Think Out Loud

Rose Quarter freeway project struggles to find community support

By Julie Sabatier (OPB)
Sept. 18, 2020 4:22 p.m.

Broadcast: Friday, Sept. 18

Interstate 5 runs through the Rose Quarter in Portland, Oregon, Thursday, Dec. 7, 2017.

Interstate 5 runs through the Rose Quarter in Portland, Oregon, Thursday, Dec. 7, 2017.

Bradley W. Parks / OPB


At the end of June, a long-time resident of Portland’s Albina neighborhood resigned from the Oregon Department of Transportation’s Community Advisory Committee on the Interstate 5 Rose Quarter expansion project. Liz Fouther-Branch explained in her resignation letter that she was frustrated that all of the key decisions on the project seemed to have been made, leaving little opportunity for the restorative justice ODOT has said it wants for the neighborhood.

Shortly after Fouther-Branch’s resignation, ODOT abruptly disbanded the entire committee, saying it would instead rely on input from a new entity called the Historic Albina Advisory Board. Many committee members responded with a letter that said, “We hope that this new Historic Albina Advisory Board (HAAB) will not feel unheard and undervalued in the same way that we have felt as part of the CAC.”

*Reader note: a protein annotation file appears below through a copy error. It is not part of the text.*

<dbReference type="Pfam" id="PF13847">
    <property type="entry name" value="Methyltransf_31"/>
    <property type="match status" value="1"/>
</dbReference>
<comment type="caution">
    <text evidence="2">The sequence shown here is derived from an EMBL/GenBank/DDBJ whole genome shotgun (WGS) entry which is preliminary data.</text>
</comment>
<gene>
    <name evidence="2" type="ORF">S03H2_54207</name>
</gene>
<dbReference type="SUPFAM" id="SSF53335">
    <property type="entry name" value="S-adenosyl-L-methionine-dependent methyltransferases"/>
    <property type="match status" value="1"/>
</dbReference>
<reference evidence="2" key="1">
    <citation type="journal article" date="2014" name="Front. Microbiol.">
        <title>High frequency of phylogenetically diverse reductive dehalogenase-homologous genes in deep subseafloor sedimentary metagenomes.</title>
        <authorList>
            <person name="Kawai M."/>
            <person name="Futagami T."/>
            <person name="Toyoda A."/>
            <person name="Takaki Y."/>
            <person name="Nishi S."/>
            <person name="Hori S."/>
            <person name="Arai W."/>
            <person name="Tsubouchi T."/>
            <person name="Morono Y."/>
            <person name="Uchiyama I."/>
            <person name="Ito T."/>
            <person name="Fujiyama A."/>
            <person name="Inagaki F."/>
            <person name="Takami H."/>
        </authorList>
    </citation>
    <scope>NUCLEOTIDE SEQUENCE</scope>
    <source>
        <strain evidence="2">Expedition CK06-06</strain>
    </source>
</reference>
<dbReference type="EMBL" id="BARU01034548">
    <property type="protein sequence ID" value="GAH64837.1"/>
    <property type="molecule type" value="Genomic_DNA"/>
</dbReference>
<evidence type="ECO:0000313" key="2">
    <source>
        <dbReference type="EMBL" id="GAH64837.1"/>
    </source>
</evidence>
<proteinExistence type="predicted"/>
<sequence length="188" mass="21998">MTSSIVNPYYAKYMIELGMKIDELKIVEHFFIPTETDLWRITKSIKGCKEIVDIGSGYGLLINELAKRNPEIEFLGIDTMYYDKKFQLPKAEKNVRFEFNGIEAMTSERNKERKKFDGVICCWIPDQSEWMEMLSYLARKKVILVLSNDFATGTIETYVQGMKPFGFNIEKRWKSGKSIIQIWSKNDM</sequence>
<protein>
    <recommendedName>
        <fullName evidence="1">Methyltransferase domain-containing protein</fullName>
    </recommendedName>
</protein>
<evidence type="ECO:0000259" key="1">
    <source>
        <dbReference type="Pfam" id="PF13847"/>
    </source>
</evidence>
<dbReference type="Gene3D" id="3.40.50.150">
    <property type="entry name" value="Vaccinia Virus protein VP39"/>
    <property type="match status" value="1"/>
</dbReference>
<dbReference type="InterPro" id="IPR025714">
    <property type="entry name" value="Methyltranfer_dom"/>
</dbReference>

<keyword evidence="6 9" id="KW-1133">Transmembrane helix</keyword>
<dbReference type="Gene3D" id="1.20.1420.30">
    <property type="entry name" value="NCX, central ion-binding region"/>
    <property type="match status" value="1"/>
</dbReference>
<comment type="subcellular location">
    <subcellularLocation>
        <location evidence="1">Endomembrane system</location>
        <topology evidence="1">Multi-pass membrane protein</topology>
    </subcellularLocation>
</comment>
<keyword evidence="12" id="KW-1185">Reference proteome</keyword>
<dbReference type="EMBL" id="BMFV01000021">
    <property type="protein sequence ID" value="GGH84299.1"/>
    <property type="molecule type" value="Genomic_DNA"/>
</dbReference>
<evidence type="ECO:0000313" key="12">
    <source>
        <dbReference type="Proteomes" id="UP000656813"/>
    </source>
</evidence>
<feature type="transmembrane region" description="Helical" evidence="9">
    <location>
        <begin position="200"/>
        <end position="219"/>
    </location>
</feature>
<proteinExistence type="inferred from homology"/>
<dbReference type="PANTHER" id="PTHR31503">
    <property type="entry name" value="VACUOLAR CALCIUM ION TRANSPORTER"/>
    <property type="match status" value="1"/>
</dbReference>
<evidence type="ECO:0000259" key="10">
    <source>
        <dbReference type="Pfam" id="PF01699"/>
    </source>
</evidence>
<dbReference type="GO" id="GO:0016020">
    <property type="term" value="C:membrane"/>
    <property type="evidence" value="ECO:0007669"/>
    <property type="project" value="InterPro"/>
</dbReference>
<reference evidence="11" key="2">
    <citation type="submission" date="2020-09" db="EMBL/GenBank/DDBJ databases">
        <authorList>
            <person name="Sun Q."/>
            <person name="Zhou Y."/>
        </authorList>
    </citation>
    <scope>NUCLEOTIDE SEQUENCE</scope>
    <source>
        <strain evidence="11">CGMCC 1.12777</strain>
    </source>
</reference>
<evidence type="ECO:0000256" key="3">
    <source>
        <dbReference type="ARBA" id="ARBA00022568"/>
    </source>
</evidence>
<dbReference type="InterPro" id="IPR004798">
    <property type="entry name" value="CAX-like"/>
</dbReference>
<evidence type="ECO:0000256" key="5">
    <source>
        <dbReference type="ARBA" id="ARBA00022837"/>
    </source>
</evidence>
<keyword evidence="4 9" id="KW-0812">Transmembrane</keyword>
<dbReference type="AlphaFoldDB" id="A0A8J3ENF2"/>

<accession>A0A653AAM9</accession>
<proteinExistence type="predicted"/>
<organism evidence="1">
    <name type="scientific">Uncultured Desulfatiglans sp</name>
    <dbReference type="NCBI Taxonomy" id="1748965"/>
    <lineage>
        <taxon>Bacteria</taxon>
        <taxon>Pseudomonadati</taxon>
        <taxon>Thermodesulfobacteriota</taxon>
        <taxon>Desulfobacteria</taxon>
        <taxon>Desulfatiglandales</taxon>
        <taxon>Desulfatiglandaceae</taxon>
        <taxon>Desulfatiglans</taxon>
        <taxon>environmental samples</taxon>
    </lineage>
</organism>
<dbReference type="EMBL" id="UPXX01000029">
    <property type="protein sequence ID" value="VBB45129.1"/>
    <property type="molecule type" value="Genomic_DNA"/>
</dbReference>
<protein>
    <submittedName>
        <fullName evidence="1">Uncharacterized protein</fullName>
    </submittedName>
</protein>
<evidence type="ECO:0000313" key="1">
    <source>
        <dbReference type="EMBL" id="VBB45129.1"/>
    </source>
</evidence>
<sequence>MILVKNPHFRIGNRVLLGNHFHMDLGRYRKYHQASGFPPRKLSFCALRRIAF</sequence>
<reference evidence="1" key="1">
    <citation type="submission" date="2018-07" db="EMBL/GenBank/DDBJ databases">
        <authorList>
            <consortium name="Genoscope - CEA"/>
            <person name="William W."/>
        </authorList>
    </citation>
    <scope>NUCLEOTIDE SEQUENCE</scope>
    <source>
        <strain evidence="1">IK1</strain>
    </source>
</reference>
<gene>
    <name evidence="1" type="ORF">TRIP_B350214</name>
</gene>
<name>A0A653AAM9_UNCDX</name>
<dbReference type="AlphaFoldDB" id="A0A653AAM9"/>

We hear from two former CAC members — John Washington, executive director of the Soul District Business Association and Claire Vlach, an urban planner and volunteer for Oregon Walks. Brendan Finnn, director of ODOT’s Urban Mobility Office, also joins us.

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